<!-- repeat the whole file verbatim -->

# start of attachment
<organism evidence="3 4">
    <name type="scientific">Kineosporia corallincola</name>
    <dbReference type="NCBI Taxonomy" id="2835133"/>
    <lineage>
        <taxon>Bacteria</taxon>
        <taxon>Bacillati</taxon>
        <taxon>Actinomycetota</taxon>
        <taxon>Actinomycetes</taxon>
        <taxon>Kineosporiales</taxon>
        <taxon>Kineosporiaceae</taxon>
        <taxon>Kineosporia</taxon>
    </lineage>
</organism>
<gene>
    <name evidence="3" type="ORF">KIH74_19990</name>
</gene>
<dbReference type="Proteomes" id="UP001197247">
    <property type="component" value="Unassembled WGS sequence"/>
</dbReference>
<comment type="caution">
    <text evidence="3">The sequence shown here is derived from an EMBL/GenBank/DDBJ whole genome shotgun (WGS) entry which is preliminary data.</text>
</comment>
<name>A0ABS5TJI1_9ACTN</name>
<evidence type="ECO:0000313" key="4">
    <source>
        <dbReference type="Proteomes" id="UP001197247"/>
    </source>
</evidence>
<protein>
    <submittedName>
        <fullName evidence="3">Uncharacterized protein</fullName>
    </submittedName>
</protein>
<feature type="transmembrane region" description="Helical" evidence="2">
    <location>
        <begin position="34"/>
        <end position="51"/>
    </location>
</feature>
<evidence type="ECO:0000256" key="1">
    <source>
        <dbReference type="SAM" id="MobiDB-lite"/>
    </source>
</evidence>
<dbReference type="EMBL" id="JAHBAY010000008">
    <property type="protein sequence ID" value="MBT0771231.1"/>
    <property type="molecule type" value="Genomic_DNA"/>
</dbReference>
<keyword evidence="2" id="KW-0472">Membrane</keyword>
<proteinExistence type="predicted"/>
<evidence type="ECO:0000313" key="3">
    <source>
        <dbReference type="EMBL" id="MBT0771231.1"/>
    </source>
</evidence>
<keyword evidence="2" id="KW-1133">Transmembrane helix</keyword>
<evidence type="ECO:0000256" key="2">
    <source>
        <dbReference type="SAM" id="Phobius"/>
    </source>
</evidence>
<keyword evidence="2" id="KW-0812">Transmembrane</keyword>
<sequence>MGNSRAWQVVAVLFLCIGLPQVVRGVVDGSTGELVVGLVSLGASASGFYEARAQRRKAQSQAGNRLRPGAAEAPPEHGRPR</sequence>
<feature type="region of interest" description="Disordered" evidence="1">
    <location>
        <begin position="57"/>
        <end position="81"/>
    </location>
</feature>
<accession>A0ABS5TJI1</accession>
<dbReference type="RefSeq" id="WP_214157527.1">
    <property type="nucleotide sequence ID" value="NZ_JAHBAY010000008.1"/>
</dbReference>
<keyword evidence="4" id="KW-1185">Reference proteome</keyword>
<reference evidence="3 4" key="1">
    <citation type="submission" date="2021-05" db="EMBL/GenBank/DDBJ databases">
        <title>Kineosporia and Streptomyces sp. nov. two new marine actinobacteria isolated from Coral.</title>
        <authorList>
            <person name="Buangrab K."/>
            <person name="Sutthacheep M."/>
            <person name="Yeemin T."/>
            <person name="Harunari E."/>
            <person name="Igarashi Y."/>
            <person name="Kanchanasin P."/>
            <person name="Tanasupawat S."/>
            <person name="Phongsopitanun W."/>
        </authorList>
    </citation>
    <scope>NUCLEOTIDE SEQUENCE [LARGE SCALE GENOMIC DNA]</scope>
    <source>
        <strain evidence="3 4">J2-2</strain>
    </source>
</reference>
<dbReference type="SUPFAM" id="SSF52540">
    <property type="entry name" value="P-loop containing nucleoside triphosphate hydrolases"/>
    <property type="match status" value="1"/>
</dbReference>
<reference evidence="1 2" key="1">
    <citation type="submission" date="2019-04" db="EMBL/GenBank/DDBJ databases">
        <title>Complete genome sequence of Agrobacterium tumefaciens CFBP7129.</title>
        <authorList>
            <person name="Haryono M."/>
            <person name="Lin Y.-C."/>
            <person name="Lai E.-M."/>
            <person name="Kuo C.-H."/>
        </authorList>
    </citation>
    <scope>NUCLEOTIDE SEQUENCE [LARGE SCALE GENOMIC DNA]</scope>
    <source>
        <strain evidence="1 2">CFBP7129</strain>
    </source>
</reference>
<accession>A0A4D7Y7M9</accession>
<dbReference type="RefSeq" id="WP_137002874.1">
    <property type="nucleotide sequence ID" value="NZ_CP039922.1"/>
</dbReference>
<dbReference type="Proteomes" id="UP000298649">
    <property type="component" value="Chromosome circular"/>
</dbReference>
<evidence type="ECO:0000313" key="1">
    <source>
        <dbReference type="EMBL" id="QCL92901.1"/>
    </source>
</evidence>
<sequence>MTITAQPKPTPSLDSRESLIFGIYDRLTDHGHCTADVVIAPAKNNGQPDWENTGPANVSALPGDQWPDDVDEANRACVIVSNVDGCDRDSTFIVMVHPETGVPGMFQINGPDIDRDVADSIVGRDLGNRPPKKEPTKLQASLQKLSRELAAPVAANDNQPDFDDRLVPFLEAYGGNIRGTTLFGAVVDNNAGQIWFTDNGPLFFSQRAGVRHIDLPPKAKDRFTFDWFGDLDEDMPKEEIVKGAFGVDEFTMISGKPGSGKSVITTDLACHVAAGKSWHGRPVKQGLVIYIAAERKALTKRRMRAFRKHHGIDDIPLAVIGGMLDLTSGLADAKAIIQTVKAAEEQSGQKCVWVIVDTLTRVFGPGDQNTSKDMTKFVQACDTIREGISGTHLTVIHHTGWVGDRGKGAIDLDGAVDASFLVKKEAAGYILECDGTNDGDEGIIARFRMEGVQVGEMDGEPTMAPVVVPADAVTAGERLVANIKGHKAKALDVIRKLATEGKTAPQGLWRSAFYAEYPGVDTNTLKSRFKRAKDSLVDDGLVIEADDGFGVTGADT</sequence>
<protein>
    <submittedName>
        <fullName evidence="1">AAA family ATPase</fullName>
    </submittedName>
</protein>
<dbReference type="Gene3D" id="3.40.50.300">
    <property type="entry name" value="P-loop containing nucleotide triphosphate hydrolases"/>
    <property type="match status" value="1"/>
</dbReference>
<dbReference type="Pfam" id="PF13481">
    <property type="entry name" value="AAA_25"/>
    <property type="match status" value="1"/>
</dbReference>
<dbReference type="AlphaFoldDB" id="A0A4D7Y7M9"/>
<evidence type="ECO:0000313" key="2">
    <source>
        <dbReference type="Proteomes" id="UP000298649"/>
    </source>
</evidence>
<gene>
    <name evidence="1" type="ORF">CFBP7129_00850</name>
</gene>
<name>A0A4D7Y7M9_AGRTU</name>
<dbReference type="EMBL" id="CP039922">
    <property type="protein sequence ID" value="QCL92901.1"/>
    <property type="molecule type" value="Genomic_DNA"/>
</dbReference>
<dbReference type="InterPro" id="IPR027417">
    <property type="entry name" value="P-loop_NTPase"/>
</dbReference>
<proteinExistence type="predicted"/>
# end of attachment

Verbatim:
<organism evidence="3 4">
    <name type="scientific">Kineosporia corallincola</name>
    <dbReference type="NCBI Taxonomy" id="2835133"/>
    <lineage>
        <taxon>Bacteria</taxon>
        <taxon>Bacillati</taxon>
        <taxon>Actinomycetota</taxon>
        <taxon>Actinomycetes</taxon>
        <taxon>Kineosporiales</taxon>
        <taxon>Kineosporiaceae</taxon>
        <taxon>Kineosporia</taxon>
    </lineage>
</organism>
<gene>
    <name evidence="3" type="ORF">KIH74_19990</name>
</gene>
<dbReference type="Proteomes" id="UP001197247">
    <property type="component" value="Unassembled WGS sequence"/>
</dbReference>
<comment type="caution">
    <text evidence="3">The sequence shown here is derived from an EMBL/GenBank/DDBJ whole genome shotgun (WGS) entry which is preliminary data.</text>
</comment>
<name>A0ABS5TJI1_9ACTN</name>
<evidence type="ECO:0000313" key="4">
    <source>
        <dbReference type="Proteomes" id="UP001197247"/>
    </source>
</evidence>
<protein>
    <submittedName>
        <fullName evidence="3">Uncharacterized protein</fullName>
    </submittedName>
</protein>
<feature type="transmembrane region" description="Helical" evidence="2">
    <location>
        <begin position="34"/>
        <end position="51"/>
    </location>
</feature>
<evidence type="ECO:0000256" key="1">
    <source>
        <dbReference type="SAM" id="MobiDB-lite"/>
    </source>
</evidence>
<dbReference type="EMBL" id="JAHBAY010000008">
    <property type="protein sequence ID" value="MBT0771231.1"/>
    <property type="molecule type" value="Genomic_DNA"/>
</dbReference>
<keyword evidence="2" id="KW-0472">Membrane</keyword>
<proteinExistence type="predicted"/>
<evidence type="ECO:0000313" key="3">
    <source>
        <dbReference type="EMBL" id="MBT0771231.1"/>
    </source>
</evidence>
<keyword evidence="2" id="KW-1133">Transmembrane helix</keyword>
<evidence type="ECO:0000256" key="2">
    <source>
        <dbReference type="SAM" id="Phobius"/>
    </source>
</evidence>
<keyword evidence="2" id="KW-0812">Transmembrane</keyword>
<sequence>MGNSRAWQVVAVLFLCIGLPQVVRGVVDGSTGELVVGLVSLGASASGFYEARAQRRKAQSQAGNRLRPGAAEAPPEHGRPR</sequence>
<feature type="region of interest" description="Disordered" evidence="1">
    <location>
        <begin position="57"/>
        <end position="81"/>
    </location>
</feature>
<accession>A0ABS5TJI1</accession>
<dbReference type="RefSeq" id="WP_214157527.1">
    <property type="nucleotide sequence ID" value="NZ_JAHBAY010000008.1"/>
</dbReference>
<keyword evidence="4" id="KW-1185">Reference proteome</keyword>
<reference evidence="3 4" key="1">
    <citation type="submission" date="2021-05" db="EMBL/GenBank/DDBJ databases">
        <title>Kineosporia and Streptomyces sp. nov. two new marine actinobacteria isolated from Coral.</title>
        <authorList>
            <person name="Buangrab K."/>
            <person name="Sutthacheep M."/>
            <person name="Yeemin T."/>
            <person name="Harunari E."/>
            <person name="Igarashi Y."/>
            <person name="Kanchanasin P."/>
            <person name="Tanasupawat S."/>
            <person name="Phongsopitanun W."/>
        </authorList>
    </citation>
    <scope>NUCLEOTIDE SEQUENCE [LARGE SCALE GENOMIC DNA]</scope>
    <source>
        <strain evidence="3 4">J2-2</strain>
    </source>
</reference>
<dbReference type="SUPFAM" id="SSF52540">
    <property type="entry name" value="P-loop containing nucleoside triphosphate hydrolases"/>
    <property type="match status" value="1"/>
</dbReference>
<reference evidence="1 2" key="1">
    <citation type="submission" date="2019-04" db="EMBL/GenBank/DDBJ databases">
        <title>Complete genome sequence of Agrobacterium tumefaciens CFBP7129.</title>
        <authorList>
            <person name="Haryono M."/>
            <person name="Lin Y.-C."/>
            <person name="Lai E.-M."/>
            <person name="Kuo C.-H."/>
        </authorList>
    </citation>
    <scope>NUCLEOTIDE SEQUENCE [LARGE SCALE GENOMIC DNA]</scope>
    <source>
        <strain evidence="1 2">CFBP7129</strain>
    </source>
</reference>
<accession>A0A4D7Y7M9</accession>
<dbReference type="RefSeq" id="WP_137002874.1">
    <property type="nucleotide sequence ID" value="NZ_CP039922.1"/>
</dbReference>
<dbReference type="Proteomes" id="UP000298649">
    <property type="component" value="Chromosome circular"/>
</dbReference>
<evidence type="ECO:0000313" key="1">
    <source>
        <dbReference type="EMBL" id="QCL92901.1"/>
    </source>
</evidence>
<sequence>MTITAQPKPTPSLDSRESLIFGIYDRLTDHGHCTADVVIAPAKNNGQPDWENTGPANVSALPGDQWPDDVDEANRACVIVSNVDGCDRDSTFIVMVHPETGVPGMFQINGPDIDRDVADSIVGRDLGNRPPKKEPTKLQASLQKLSRELAAPVAANDNQPDFDDRLVPFLEAYGGNIRGTTLFGAVVDNNAGQIWFTDNGPLFFSQRAGVRHIDLPPKAKDRFTFDWFGDLDEDMPKEEIVKGAFGVDEFTMISGKPGSGKSVITTDLACHVAAGKSWHGRPVKQGLVIYIAAERKALTKRRMRAFRKHHGIDDIPLAVIGGMLDLTSGLADAKAIIQTVKAAEEQSGQKCVWVIVDTLTRVFGPGDQNTSKDMTKFVQACDTIREGISGTHLTVIHHTGWVGDRGKGAIDLDGAVDASFLVKKEAAGYILECDGTNDGDEGIIARFRMEGVQVGEMDGEPTMAPVVVPADAVTAGERLVANIKGHKAKALDVIRKLATEGKTAPQGLWRSAFYAEYPGVDTNTLKSRFKRAKDSLVDDGLVIEADDGFGVTGADT</sequence>
<protein>
    <submittedName>
        <fullName evidence="1">AAA family ATPase</fullName>
    </submittedName>
</protein>
<dbReference type="Gene3D" id="3.40.50.300">
    <property type="entry name" value="P-loop containing nucleotide triphosphate hydrolases"/>
    <property type="match status" value="1"/>
</dbReference>
<dbReference type="Pfam" id="PF13481">
    <property type="entry name" value="AAA_25"/>
    <property type="match status" value="1"/>
</dbReference>
<dbReference type="AlphaFoldDB" id="A0A4D7Y7M9"/>
<evidence type="ECO:0000313" key="2">
    <source>
        <dbReference type="Proteomes" id="UP000298649"/>
    </source>
</evidence>
<gene>
    <name evidence="1" type="ORF">CFBP7129_00850</name>
</gene>
<name>A0A4D7Y7M9_AGRTU</name>
<dbReference type="EMBL" id="CP039922">
    <property type="protein sequence ID" value="QCL92901.1"/>
    <property type="molecule type" value="Genomic_DNA"/>
</dbReference>
<dbReference type="InterPro" id="IPR027417">
    <property type="entry name" value="P-loop_NTPase"/>
</dbReference>
<proteinExistence type="predicted"/>